Hormone-Disrupting Chemicals In Our Children

Hormone-Disrupting Chemicals In Our Children

Hormone-Disrupting Chemicals In Our Children

There are many chemicals in our everyday environment now that either behave like hormones or drastically disrupt hormonal behavior in our bodies.  Plasticizers are chemicals added to plastic in order to make it less brittle, and many of them act like estrogen or affect other hormonal pathways once in our bodies.  Phthalates are chemicals added to lotions, cosmetics and other personal care products to make them smoother in terms of application or otherwise easier to work with; many of these chemicals disrupt hormone systems as well.

The best-known plasticizer chemical is bisphenol A, or BPA.  You can find plastic products all over now advertising themselves as “BPA-free”, but our government still has not banned BPA.  There is data showing the adverse health effects of BPA going back more than 70 years in the literature.  It acts like estrogen, causes weight gain and contributes to type 2 diabetes, also seems to stimulate certain cancers.  If you search Pubmed for “bisphenol A and cancer” you get more than 300 articles.

BPA has been in most plastic containers for beverages and also in almost all baby bottles for over forty years.  It has also found its way into food and beverage cans, dental composites for fillings and other items that may find their way into our bodies.  BPA is banned from baby bottles in Europe and Canada; and Canada officially labeled it a“toxic substance” in 2010.  Meanwhile, our own FDA states there is not enough “compelling evidence” to ban it from anything yet.

Some phthalates, found in plastics and personal care products, are known to interfere with testosterone production and have other hormone-disrupting effects as well.  Parabens are chemical preservatives placed in cosmetics, pharmaceuticals and even foods.  Parabens have estrogenic activity and there is concern they may increase the development of breast cancers.  These chemicals will be in all of your personal care products unless you specifically look for products without them.  There is a website called Skin Deep where you can look up your products and see what toxins they hold.

The most recent review on this topic notes that bisphenol A, phthalates and persistent organic pollutants are detectable in children and people of all age groups and in all geographical areas of the US.  It notes that research shows BPA and phthalates have negative effects on fetal development and birth weight, have negative effects on male fetus reproductive tract development, and promote childhood obesity (Divall, S. – Epub Dec 4, 2012 – Current Opinions in Endocrinology, Diabetes and Obesity).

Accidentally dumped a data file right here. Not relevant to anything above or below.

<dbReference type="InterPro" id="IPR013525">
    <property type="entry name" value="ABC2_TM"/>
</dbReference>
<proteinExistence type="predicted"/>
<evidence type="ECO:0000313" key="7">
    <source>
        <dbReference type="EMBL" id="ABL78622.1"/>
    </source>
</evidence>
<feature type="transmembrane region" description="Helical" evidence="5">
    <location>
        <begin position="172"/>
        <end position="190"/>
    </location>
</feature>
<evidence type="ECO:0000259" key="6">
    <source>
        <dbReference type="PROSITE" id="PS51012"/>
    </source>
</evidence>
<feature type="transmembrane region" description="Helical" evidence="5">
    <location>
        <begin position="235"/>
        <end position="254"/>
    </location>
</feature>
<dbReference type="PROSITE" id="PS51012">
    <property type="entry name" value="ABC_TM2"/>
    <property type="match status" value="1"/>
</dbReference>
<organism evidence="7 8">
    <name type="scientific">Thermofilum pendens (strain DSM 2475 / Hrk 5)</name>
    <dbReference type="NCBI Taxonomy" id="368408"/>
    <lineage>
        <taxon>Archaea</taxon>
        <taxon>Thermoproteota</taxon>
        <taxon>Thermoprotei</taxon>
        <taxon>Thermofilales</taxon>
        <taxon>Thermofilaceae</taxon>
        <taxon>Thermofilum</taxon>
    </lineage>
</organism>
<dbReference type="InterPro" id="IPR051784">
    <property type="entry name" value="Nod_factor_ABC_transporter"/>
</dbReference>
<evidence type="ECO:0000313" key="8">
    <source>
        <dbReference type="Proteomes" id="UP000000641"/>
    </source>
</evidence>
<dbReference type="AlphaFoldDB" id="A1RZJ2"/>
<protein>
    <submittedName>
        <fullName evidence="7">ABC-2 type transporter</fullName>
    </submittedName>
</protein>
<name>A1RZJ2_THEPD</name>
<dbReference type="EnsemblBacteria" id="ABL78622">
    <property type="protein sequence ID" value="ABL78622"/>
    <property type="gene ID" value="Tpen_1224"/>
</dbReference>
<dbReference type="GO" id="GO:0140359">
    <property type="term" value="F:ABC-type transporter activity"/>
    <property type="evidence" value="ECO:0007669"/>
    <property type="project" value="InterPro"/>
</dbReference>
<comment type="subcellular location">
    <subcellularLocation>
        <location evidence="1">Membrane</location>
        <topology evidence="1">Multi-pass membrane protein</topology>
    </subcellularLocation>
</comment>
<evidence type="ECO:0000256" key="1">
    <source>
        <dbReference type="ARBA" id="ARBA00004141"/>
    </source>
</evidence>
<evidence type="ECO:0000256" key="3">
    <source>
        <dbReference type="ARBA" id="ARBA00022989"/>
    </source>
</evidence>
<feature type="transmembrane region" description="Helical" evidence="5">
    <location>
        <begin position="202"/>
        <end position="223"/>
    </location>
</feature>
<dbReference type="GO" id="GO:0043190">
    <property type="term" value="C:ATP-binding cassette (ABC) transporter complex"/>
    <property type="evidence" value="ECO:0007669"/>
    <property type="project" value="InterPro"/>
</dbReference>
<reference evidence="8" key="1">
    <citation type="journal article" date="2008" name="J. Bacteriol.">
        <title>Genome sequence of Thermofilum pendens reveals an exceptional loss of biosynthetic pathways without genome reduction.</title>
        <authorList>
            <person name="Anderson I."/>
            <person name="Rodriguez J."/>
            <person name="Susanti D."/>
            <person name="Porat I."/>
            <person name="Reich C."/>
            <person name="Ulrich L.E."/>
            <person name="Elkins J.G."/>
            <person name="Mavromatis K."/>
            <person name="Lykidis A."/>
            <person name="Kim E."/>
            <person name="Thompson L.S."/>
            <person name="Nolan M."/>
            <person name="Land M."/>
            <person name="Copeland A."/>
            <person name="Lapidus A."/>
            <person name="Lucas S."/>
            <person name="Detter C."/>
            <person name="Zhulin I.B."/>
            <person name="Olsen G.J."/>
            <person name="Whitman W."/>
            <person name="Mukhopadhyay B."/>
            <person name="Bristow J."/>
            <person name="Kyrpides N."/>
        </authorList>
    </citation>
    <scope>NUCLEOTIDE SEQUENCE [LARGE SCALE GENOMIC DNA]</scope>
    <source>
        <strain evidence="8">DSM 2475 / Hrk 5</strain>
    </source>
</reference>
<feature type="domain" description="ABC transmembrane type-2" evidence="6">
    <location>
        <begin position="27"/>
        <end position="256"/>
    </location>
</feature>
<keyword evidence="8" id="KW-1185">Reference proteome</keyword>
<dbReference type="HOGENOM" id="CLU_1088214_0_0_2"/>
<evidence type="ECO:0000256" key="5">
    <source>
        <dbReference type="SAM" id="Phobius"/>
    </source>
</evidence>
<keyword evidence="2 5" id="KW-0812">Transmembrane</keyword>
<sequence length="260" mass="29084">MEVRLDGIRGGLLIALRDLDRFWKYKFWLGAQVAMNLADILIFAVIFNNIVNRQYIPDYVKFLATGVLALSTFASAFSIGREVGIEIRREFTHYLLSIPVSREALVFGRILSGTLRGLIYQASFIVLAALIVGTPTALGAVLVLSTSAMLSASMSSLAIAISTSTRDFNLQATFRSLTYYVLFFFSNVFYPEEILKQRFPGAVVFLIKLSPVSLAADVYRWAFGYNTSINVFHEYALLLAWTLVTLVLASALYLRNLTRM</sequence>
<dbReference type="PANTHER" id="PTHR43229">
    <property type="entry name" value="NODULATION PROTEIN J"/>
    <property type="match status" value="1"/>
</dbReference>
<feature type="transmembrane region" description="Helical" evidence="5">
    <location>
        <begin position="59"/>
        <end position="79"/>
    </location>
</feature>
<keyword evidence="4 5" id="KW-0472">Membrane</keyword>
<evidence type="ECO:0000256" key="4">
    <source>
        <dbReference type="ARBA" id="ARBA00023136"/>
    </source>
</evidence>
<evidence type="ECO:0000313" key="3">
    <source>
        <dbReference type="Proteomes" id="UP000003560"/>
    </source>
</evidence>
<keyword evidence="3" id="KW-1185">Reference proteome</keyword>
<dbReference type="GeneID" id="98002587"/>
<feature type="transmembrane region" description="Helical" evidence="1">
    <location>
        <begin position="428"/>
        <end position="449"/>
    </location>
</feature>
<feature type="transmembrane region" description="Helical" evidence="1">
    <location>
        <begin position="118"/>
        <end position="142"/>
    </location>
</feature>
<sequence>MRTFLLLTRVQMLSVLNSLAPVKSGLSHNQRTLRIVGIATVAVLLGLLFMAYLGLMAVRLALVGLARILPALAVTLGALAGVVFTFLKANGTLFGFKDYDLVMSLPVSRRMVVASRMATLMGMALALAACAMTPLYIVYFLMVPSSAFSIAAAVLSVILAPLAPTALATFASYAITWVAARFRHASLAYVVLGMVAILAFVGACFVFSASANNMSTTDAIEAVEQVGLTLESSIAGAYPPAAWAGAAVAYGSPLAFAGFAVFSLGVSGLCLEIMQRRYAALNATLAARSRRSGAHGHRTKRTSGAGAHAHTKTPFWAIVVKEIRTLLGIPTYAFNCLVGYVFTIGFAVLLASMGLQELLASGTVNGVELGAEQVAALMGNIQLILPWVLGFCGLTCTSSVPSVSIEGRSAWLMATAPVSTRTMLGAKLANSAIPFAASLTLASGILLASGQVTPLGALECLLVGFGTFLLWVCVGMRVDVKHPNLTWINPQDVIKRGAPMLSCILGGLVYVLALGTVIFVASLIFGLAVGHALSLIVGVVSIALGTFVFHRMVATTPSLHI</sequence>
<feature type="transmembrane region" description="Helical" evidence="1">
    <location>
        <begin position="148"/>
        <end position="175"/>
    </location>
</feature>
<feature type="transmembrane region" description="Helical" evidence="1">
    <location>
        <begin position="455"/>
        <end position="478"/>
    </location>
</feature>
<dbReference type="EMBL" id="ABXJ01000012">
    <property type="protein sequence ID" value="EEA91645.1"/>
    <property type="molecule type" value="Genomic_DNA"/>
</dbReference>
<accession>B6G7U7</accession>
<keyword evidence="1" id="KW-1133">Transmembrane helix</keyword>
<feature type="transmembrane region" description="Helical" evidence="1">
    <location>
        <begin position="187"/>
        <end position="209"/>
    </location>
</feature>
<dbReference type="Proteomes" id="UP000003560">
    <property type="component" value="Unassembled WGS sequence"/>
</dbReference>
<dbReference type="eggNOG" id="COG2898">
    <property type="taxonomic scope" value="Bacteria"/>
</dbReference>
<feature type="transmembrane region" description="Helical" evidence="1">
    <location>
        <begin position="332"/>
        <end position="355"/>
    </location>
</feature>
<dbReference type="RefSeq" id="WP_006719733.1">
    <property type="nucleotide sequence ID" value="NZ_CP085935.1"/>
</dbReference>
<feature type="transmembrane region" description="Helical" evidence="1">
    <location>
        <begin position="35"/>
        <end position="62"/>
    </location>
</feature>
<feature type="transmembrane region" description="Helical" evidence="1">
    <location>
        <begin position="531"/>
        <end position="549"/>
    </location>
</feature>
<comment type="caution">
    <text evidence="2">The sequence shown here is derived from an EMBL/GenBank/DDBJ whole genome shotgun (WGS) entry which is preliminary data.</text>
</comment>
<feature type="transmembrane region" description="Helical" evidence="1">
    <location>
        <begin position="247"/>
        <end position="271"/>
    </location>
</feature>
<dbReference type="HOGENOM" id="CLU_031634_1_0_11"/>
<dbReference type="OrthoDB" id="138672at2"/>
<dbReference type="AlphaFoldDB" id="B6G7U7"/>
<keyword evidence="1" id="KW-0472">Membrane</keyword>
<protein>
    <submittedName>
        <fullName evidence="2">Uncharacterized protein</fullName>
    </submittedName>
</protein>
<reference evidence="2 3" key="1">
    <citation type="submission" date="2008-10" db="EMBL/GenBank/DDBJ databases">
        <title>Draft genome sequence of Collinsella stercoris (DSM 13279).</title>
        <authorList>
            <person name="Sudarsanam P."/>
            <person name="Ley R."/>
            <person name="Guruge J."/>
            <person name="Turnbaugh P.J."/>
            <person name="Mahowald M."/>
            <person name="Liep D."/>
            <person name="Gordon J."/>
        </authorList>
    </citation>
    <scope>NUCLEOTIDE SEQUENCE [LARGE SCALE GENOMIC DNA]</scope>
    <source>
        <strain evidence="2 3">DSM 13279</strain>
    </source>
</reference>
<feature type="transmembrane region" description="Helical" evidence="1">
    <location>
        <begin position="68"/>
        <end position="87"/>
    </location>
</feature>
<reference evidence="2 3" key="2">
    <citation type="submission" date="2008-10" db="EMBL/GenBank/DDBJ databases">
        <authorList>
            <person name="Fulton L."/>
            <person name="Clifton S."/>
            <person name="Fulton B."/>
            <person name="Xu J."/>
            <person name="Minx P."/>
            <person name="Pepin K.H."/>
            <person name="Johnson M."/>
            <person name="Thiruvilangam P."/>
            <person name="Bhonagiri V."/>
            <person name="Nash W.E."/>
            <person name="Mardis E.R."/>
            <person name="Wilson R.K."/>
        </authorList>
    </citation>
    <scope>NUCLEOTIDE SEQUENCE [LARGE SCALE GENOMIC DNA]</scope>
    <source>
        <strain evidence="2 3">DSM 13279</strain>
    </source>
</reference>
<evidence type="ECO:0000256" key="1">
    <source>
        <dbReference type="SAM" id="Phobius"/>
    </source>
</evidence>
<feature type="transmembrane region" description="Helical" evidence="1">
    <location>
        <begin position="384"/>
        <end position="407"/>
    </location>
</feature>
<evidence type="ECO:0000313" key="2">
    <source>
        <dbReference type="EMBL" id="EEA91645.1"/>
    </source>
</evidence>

The major sources of exposure to these chemicals are in foods, beverages, and personal care products such as lotions and cosmetics.  Everyone is exposed unless they take extreme measures to avoid them. Try to avoid consuming many things with a liquid component from plastic containers.  Choosing beverages in glass containers is the safest, also certain metal water bottles or child drink cups will be chemical-free.  Just make sure the metal bottles don’t have a thin plastic coating on the inside.  Look for containers that advertise as “BPA and phthalate free”.  Also, the “number” of a plastic is not relevant –they all contain plasticizers.

Avoidance of these substances is not complicated.  Use only plastics free of BPA and phthalates, or avoid plastics completely.  Look for child care products that claim to be free of parabens and phthalates.  Look your products up on Skin Deep or some other database, and make sure you are not exposing your child or yourself to potentially harmful chemicals.  Avoidance is the first and most important step in detoxification; and in our modern world it can be extremely difficult.

Ty Vincent MD

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Dr. Ty Vincent is an integrative physician who dispels many of the false beliefs the American culture has been led to embrace in regards to diet, exercise, and medical care in his new book Thinking Outside the Pill Box. He is a practicing physician, frequent speaker, and father of six.

 

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